I’m not sure how to come up with words to do this book justice—magical? Intriguing? Eccentric?
It was a fantastic read, full of rich detail and beautiful metaphor. In fact, the only reason I bumped a star off of this book was because it had too many metaphors and too much flowery writing for my taste. Though absolutely appropriate and well done in many parts, it became overdone after a bit and actually began to turn me off from the writing.
The Catalain women are several generations of witches with magical powers—Ursula makes potions, Helena creates magical candies that can inspire patience, love, and much more, Jasmine can infuse her amazing cooking with feelings and spells.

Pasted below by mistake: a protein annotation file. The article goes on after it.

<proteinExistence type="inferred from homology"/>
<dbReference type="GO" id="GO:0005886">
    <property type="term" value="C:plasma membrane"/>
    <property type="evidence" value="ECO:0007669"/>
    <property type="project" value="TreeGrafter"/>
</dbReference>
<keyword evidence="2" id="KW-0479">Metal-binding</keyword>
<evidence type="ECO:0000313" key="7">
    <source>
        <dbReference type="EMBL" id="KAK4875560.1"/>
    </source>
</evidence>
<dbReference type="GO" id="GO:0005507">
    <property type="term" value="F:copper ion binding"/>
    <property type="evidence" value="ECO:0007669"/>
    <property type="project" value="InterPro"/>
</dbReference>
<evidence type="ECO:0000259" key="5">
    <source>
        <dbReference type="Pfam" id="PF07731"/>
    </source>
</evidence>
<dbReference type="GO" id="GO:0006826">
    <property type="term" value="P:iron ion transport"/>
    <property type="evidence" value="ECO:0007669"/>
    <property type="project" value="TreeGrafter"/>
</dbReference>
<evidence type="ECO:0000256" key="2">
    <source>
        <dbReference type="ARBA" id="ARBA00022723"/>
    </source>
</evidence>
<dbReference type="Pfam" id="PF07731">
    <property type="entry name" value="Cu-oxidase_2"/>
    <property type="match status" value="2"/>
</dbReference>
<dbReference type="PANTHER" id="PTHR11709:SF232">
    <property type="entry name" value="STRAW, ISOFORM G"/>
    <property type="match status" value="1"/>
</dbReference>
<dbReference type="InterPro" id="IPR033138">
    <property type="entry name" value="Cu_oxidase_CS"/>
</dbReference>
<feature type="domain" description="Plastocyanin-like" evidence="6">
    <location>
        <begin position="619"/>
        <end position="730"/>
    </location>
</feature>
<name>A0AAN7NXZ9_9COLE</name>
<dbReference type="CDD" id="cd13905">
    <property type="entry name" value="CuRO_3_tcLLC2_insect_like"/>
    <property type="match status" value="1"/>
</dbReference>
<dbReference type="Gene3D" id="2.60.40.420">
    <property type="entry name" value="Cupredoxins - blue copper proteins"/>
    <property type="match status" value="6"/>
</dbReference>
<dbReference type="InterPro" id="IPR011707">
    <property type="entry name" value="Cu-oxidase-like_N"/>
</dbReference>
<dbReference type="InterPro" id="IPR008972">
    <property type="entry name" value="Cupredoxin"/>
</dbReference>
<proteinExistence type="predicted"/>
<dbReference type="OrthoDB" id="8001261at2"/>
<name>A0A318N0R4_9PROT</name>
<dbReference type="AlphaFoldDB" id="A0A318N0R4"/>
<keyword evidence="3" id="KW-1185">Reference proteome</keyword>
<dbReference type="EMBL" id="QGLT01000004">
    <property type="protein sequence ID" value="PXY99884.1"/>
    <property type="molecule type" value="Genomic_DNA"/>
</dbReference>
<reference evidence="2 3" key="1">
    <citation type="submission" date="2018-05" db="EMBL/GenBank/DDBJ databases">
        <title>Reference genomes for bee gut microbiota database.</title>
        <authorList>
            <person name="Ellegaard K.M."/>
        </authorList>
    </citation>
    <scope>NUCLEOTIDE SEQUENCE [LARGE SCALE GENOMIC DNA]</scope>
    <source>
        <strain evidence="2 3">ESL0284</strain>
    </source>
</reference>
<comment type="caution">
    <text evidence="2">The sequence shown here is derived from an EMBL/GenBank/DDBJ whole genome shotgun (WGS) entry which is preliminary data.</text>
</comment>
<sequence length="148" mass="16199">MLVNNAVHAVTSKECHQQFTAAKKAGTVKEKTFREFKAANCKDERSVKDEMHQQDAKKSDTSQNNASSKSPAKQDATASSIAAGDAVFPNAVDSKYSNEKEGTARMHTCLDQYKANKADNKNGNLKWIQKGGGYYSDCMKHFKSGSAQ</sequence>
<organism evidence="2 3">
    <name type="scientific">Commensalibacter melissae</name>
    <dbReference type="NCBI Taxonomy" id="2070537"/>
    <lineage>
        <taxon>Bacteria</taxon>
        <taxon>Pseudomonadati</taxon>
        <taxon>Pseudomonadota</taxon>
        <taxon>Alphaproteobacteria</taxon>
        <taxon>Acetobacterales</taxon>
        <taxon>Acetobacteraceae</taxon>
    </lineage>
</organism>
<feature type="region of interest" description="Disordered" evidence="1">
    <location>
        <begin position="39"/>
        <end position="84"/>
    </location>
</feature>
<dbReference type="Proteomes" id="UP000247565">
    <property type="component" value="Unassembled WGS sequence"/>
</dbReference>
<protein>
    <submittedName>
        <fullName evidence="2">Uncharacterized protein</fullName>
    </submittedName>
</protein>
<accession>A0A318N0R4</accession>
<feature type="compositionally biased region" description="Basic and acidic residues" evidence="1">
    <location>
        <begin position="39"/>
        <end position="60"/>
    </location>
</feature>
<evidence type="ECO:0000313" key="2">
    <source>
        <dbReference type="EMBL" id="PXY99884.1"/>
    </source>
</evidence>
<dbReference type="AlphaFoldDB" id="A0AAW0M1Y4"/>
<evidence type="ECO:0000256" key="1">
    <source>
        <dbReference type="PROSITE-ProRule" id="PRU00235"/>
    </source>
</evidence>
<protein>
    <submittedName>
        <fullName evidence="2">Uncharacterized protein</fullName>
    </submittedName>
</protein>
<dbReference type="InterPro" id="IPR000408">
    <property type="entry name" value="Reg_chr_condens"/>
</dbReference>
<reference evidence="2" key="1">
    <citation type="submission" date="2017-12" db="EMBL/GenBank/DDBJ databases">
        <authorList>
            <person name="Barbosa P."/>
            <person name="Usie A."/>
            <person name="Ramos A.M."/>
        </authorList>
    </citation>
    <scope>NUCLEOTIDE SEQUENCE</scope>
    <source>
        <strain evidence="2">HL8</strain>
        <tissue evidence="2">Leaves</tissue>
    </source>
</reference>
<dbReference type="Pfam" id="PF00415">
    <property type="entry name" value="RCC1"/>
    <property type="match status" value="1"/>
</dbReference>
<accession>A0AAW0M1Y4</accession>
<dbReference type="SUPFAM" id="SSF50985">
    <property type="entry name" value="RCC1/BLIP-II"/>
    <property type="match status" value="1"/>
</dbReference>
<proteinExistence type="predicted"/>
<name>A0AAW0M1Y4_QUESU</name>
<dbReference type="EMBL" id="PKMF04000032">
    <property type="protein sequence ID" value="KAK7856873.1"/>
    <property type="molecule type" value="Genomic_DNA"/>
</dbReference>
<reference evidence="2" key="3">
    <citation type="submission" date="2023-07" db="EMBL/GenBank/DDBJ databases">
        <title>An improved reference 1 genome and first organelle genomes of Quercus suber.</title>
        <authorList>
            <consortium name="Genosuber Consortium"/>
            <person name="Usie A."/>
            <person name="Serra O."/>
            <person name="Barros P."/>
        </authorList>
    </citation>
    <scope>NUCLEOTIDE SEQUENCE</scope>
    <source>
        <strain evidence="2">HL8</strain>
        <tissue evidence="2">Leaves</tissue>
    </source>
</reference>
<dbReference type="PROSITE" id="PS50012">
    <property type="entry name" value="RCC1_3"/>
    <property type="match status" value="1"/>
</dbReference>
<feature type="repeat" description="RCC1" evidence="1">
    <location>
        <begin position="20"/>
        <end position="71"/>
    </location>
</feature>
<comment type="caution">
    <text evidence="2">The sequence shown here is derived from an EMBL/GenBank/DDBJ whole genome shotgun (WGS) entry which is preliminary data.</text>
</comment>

When Ursula is a young girl, her mother tricks her into helping her murder her father. In revenge, he casts a curse over Ursula and her future children.
The book jumps through time to present day and switches points-of-view between all of the Catalain women to paint a vivid picture of their emotions, powers, and scars. Lourey does a seamless job of switching between women and painting a image of who they are at the core. All of the characters felt full, and nobody fell flat. I felt equally for each woman and didn’t choose favorites—in fact, it made me respect each one more because you knew what their past was and how it impacted their present day.
I would definitely recommend this book. Once you get past the flamboyant writing style, you’ll find a beautiful, well-written story about a group of gifted women who are trying to heal. I rated it 4/5 on Goodreads. The Catalain Book of Secrets is due to be released on January 1, 2015.
I received a free copy of this book through Net Galley in exchange for an honest review.